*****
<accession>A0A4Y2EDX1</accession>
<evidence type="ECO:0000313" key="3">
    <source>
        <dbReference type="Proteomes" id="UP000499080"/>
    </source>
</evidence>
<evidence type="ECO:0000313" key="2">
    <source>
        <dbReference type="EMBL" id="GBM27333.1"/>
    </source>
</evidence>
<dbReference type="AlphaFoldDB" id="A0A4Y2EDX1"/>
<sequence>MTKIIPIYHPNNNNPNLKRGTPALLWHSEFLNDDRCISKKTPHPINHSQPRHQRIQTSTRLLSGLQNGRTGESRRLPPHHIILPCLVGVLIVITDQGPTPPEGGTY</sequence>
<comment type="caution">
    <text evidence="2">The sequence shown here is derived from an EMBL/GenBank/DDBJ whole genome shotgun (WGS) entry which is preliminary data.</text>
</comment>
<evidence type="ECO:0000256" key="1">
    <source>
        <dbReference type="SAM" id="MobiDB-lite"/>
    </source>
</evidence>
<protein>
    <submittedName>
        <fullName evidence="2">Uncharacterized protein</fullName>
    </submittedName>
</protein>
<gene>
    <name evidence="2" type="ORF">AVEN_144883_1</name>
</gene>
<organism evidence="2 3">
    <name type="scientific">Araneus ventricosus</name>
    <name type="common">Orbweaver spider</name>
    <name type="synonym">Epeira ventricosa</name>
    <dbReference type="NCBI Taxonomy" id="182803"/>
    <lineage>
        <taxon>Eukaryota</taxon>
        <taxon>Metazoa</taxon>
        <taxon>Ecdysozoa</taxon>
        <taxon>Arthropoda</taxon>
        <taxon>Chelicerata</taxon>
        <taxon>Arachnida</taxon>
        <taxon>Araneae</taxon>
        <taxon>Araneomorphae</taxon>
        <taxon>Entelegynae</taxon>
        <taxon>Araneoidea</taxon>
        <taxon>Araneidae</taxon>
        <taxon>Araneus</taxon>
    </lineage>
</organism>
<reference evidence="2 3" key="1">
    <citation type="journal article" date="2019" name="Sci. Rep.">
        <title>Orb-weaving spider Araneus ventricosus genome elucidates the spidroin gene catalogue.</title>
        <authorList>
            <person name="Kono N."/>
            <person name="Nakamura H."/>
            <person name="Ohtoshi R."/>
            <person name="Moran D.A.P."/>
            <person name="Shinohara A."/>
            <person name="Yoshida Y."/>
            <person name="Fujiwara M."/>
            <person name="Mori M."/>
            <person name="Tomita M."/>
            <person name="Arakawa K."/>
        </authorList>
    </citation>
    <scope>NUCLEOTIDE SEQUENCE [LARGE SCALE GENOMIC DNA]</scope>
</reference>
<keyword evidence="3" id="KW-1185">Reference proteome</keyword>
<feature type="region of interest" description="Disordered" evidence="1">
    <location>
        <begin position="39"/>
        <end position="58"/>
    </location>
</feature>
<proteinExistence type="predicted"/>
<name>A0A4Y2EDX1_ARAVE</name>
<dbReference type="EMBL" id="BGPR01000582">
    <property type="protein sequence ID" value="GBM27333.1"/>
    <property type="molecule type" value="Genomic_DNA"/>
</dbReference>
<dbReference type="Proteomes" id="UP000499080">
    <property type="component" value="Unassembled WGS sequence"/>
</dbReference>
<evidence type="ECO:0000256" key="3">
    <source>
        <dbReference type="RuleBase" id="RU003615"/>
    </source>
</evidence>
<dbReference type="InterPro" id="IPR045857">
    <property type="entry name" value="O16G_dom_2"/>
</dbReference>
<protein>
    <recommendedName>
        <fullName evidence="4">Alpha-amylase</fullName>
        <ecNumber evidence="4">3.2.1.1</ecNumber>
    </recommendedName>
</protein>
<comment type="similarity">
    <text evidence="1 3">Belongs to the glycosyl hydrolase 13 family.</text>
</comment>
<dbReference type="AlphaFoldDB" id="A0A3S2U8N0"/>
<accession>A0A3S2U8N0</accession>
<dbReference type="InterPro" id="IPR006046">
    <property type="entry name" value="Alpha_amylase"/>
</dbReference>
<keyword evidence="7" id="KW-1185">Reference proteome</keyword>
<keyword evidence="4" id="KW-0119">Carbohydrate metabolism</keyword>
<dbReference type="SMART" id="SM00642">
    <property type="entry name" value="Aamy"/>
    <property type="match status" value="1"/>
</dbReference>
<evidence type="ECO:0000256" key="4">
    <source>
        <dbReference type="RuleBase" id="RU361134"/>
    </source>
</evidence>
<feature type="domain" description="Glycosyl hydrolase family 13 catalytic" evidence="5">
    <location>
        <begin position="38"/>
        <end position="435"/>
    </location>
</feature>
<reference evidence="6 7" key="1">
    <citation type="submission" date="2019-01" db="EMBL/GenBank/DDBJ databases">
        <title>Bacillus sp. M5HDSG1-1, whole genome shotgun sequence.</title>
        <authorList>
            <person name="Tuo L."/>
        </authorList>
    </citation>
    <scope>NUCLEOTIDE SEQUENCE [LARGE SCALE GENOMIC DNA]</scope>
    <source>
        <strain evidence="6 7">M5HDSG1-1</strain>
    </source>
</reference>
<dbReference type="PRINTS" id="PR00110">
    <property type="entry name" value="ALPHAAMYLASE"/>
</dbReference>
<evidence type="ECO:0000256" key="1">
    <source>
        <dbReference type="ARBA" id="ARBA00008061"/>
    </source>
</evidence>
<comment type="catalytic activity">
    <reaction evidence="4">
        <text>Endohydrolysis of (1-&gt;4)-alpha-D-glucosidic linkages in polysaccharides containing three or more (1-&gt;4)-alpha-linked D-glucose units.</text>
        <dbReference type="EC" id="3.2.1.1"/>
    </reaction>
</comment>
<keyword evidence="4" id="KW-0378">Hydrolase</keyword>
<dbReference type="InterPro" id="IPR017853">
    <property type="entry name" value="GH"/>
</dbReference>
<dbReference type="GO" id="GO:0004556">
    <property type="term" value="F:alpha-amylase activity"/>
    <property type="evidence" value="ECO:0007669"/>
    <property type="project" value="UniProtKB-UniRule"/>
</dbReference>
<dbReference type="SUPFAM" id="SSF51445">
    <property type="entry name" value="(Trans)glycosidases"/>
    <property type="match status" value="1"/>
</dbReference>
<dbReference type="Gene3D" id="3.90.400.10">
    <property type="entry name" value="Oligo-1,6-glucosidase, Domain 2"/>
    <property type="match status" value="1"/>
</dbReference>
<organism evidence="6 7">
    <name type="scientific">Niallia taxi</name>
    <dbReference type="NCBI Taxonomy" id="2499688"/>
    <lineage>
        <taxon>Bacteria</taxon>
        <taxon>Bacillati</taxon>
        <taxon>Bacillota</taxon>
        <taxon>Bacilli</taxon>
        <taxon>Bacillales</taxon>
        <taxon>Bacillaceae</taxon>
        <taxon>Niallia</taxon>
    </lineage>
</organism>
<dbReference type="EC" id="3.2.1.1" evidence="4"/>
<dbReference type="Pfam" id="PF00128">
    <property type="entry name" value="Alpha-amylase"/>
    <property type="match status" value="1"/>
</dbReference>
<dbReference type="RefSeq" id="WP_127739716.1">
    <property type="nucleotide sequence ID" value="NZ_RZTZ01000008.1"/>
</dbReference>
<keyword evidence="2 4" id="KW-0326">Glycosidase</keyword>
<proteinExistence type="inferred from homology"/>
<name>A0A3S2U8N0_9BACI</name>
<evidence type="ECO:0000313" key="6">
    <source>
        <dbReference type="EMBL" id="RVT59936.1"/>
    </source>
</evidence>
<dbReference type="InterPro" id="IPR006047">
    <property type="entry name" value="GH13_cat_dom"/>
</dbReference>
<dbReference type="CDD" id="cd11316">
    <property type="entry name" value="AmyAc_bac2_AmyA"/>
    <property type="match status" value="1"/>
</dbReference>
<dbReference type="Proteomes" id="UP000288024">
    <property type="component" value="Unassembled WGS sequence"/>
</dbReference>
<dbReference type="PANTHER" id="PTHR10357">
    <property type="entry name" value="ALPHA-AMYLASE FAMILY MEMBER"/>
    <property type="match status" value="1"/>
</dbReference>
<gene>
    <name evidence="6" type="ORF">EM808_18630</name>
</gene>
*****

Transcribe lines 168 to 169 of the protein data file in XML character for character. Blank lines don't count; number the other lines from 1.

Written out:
    <dbReference type="NCBI Taxonomy" id="2499688"/>
    <lineage>